M87’s Obese Black Hole: A Step Closer to the Event Horizon Telescope

The black hole lurking inside galaxy M87 has a mass of 6.6 billion suns, according to today's announcement (NASA)

Fresh from the Department Of I Really Shouldn’t Have Eaten That Last Binary, astronomers attending the American Astronomical Society meeting in Seattle, Wash., have announced a supermassive black hole residing inside the nearby galaxy M87 has a weight problem.

In fact, this galactic behemoth is obese.

With a mass of 6.6 billion suns, it is the biggest black hole in our cosmic neighborhood. “It’s almost on top of us, relatively speaking. Fifty million light-years — that’s our backyard effectively. To have one so large, that’s kind of extreme,” astronomer Karl Gebhardt, with the University of Texas at Austin, told Discovery News. The black hole’s mass was arrived at after Gebhardt’s team tracked the motions of the stars near the black hole using the Gemini North telescope in Hawaii. By analyzing the stars’ orbits, the mass of the black hole could be calculated.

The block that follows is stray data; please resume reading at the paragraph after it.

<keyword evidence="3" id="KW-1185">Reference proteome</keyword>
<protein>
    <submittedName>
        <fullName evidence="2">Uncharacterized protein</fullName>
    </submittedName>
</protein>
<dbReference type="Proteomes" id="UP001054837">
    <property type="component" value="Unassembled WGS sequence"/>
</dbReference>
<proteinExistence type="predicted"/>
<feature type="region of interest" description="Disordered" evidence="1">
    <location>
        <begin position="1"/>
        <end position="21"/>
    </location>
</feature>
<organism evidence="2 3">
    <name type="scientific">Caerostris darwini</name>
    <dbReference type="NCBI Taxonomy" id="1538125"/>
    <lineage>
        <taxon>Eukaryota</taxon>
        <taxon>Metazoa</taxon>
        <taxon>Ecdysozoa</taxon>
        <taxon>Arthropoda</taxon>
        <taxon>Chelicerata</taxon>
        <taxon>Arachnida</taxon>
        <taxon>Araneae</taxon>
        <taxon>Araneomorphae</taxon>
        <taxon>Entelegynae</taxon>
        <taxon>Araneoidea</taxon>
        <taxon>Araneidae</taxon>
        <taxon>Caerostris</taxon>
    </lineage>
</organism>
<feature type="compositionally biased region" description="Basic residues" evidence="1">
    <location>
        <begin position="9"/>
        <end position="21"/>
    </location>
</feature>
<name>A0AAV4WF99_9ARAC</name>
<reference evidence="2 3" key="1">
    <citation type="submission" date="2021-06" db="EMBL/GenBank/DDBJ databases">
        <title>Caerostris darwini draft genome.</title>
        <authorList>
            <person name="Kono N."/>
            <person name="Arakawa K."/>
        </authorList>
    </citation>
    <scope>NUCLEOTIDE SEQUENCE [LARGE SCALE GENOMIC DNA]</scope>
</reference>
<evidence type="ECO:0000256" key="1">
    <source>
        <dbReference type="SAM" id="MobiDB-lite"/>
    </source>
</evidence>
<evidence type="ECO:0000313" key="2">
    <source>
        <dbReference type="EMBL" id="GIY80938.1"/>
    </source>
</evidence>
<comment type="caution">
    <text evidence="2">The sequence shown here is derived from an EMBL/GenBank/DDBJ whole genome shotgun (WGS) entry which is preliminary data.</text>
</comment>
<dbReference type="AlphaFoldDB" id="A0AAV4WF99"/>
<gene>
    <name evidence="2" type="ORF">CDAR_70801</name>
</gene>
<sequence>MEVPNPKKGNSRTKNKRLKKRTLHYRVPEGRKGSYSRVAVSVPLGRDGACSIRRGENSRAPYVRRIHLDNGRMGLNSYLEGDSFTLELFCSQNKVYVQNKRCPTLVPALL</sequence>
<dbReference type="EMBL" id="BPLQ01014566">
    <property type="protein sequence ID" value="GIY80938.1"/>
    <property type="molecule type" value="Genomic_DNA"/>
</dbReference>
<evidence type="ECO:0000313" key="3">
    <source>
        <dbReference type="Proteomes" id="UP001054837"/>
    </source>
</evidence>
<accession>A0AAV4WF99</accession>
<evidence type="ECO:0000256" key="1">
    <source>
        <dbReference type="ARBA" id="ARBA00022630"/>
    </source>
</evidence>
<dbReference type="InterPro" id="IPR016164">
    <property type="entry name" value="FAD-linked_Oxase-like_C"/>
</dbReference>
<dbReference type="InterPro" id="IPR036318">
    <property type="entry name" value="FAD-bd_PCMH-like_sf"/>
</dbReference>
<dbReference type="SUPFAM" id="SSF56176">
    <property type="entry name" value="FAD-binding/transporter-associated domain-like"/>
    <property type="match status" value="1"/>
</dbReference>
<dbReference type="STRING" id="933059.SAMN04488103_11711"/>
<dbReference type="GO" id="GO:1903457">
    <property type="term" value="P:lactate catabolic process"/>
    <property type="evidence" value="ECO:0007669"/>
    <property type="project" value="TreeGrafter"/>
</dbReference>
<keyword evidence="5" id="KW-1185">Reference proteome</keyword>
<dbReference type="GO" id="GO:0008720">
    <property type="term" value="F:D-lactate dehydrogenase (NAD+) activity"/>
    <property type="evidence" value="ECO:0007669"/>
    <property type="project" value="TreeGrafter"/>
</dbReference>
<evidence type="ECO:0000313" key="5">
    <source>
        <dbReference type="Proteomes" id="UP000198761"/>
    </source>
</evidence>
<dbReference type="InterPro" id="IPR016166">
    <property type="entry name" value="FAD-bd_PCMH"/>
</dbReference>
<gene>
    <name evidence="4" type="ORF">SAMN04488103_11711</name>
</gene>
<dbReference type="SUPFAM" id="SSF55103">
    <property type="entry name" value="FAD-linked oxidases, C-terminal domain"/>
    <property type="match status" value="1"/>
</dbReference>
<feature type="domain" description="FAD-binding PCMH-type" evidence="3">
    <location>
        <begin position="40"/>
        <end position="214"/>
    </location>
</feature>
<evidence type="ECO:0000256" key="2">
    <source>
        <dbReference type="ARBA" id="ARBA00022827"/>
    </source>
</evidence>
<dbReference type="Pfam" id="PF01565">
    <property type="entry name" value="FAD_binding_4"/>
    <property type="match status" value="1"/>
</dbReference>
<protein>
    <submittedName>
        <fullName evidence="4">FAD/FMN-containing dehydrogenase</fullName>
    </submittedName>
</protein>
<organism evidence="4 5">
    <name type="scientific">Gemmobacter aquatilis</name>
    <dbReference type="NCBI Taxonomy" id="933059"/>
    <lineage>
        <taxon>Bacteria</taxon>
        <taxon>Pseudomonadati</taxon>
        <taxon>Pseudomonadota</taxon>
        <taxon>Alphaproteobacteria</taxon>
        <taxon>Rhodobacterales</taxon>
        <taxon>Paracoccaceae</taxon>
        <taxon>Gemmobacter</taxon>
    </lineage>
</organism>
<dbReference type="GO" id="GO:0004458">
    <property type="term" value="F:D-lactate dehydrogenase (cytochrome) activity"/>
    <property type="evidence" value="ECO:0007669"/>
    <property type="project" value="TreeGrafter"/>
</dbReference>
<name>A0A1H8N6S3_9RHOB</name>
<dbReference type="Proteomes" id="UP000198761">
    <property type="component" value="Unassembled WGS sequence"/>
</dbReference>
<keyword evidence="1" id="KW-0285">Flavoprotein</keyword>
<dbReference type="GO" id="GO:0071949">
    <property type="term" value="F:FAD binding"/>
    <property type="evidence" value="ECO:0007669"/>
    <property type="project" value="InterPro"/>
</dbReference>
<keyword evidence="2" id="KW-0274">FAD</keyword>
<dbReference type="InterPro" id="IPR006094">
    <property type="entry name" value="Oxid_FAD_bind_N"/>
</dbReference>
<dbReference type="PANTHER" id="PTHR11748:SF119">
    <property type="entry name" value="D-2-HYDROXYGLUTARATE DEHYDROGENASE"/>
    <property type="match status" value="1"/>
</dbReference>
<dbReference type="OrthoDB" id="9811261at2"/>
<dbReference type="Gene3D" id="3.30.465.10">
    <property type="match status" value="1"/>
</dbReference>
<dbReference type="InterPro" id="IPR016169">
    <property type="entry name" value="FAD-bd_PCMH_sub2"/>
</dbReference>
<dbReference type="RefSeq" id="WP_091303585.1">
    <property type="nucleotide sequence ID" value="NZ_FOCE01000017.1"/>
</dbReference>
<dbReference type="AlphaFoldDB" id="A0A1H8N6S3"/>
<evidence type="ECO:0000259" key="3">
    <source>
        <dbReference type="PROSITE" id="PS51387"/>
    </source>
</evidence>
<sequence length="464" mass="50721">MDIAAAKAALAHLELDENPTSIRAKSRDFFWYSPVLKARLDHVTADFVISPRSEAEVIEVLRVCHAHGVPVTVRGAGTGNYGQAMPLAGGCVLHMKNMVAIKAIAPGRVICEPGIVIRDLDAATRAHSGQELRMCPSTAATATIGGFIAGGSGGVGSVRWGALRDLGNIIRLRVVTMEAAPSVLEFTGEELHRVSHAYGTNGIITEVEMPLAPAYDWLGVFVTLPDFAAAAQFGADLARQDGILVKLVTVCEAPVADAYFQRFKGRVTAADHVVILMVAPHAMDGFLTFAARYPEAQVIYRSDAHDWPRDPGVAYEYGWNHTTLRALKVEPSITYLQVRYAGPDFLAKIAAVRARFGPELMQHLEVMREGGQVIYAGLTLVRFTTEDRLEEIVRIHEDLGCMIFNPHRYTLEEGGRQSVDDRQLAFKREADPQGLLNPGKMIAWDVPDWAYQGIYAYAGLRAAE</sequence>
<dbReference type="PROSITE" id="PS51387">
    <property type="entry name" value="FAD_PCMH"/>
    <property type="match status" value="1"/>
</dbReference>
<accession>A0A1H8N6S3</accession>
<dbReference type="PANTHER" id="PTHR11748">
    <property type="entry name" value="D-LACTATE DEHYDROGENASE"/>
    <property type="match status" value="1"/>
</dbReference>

Although it’s been known for some time that M87’s black hole might be slightly on the heavy side, 6.6 billion solar masses exceeds previous estimates.

Previously on Astroengine, I’ve discussed the exciting possibility of imaging a black hole’s event horizon. Radio astronomers have even modeled what they might see should a collection of telescopes participate in event horizon astronomy. Naturally, to see the shadow of an event horizon, the black hole a) needs to be massive, and b) relatively close. The first nearby supermassive black hole that comes to mind is our very own Sagittarius A* (Sag. A*) that camps out in the middle of the Milky Way. That would be a good place to point our first event horizon telescope, right?